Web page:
Bob Tamasy: As Simple As E + R = O

Monday, July 07, 2014 - by Bob Tamasy
Bob Tamasy
Bob Tamasy

Being a longtime, devoted Ohio State fan, I was interested to read consultants Tim and Brian Kight have been working with the Buckeye football team to help foster consistent success both on field and off. An “equation” they use caught my attention, one anyone could find useful – even those who detest the Scarlet and Gray.

This is not a mathematical construct, but rather an easy-to-learn acronym for addressing circumstances people encounter in everyday life: E + R = O. This stands for Event + Response = Outcome. 

This seems straight-forward enough. Many events in our lives are beyond our control. But we usually can determine our response to the events, good or bad. The combination of the two leads to outcomes that can significant impact the future.

Joni Eareckson Tada is a classic example of how E+R=O can work in a very positive manner. One day as an energetic, healthy teenager, Joni dove into a lake, unaware how shallow it was. Her neck broke, leaving her a quadriplegic. That was, for purposes of this discussion, her “event.” 

Joni candidly writes her initial response was despair and suicidal thoughts. Being paralyzed, she was unable to act upon her desperate feelings, and over time accepted her circumstances. She drew upon her trust in God, turning to Him out of helplessness and resolving to do all she could to make lemonade out of the lemon life had served her. With the help of family members and friends, she studied the Bible, prayed, sought counsel, underwent rehabilitative treatments, and began exploring skills and activities that didn’t require the use of hands or legs. These steps comprised her “response.”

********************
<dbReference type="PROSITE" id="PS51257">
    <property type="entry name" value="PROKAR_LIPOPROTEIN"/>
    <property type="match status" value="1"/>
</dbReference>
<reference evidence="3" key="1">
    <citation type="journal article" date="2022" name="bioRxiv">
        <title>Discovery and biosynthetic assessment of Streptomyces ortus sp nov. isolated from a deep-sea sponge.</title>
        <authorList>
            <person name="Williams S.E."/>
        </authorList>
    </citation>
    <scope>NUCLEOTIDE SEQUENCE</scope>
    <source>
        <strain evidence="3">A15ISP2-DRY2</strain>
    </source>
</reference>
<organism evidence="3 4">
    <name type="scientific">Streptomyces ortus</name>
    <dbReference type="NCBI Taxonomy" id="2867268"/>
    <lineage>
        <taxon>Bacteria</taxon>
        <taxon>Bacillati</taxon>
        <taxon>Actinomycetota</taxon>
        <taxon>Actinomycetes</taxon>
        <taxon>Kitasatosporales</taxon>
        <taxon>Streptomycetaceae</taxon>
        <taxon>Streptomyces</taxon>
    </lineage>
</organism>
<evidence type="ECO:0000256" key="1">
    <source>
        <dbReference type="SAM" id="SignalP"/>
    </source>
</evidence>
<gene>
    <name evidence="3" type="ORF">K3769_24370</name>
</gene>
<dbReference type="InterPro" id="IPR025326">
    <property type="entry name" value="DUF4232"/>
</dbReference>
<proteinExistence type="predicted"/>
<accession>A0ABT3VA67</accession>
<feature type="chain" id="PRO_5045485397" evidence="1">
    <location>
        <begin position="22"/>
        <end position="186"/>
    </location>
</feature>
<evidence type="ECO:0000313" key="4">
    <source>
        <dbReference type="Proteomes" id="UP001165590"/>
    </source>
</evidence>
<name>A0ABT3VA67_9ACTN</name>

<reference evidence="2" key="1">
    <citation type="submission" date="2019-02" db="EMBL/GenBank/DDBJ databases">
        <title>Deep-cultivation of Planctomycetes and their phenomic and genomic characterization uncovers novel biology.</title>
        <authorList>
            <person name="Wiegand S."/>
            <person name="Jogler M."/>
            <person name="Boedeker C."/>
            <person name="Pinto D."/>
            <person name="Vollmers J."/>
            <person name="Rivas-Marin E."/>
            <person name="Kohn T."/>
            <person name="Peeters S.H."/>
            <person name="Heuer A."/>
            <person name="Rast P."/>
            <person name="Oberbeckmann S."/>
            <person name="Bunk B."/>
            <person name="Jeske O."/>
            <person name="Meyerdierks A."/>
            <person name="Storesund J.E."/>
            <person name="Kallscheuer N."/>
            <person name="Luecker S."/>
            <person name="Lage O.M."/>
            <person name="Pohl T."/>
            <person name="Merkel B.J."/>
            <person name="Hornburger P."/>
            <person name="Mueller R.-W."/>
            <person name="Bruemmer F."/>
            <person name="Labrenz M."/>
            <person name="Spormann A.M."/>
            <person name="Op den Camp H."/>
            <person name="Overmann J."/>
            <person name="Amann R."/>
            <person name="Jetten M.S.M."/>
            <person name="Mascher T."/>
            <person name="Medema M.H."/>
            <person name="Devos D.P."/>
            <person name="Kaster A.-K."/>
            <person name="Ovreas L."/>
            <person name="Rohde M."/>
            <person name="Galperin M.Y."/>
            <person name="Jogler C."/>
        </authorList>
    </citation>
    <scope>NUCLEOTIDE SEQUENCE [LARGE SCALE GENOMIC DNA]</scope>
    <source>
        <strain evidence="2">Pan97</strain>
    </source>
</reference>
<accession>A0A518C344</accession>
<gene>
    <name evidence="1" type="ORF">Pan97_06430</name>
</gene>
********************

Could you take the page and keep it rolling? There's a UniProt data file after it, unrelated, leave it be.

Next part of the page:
Her “outcome”? Through faith, determination and just plain hard work, Joni honed her innate talents to become an internationally known author, painter, speaker and singer. She founded a multi-faceted ministry, Joni & Friends, dedicated to serving individuals and families confronted with many forms of disability and suffering. And she’s been happily married more than 30 years. 

Most of us, of course, won’t experience events as extreme as hers. But whether it’s a screaming child in the grocery store; an irate customer that spews all manner of venom without cause; a driver making an obscene gesture on the roadway; or something that suddenly turns a well-planned schedule upside down, how we respond to those events will shape the outcomes, sometimes long-term.

We’ve all heard of people overcoming negative circumstances not of their doing to achieve greatness. Some of the strongest, long-term marriages are those in which both spouses resolved to weather major struggles. And success in athletics, of course, is often predicated on responding to great adversity. 

The Bible also speaks eloquently about how outcomes are shaped by our response to events. For instance, James 1:2-4 urges followers of Christ to “Consider it pure joy…whenever you face trials of many kinds, because you know that the testing of your faith develops perseverance. Perseverance must finish its work so that you may be mature and complete, not lacking anything.” This doesn’t mean being happy about hardships, but we can feel confident they will be used for our ultimate good.

When wronged, often our first impulse is to retaliate, but Jesus taught a very different response to such events. If someone slaps you on one cheek, turn to them the other also. If someone takes your coat, do not withhold your shirt from them” (Luke 6:29). Rather than escalating the conflict, Jesus was proposing a more peaceable, conciliatory reaction. 

Negative feelings we harbor long after adverse events have passed can prove harmful for ourselves, as well as relationships with others. So the Scriptures advise us to release those emotions and their damaging impact. “Get rid of all bitterness, rage and anger, brawling and slander, along with every form of malice. Be kind and compassionate to one another, forgiving each other, just as in Christ God forgave you” (Ephesians 4:31-32).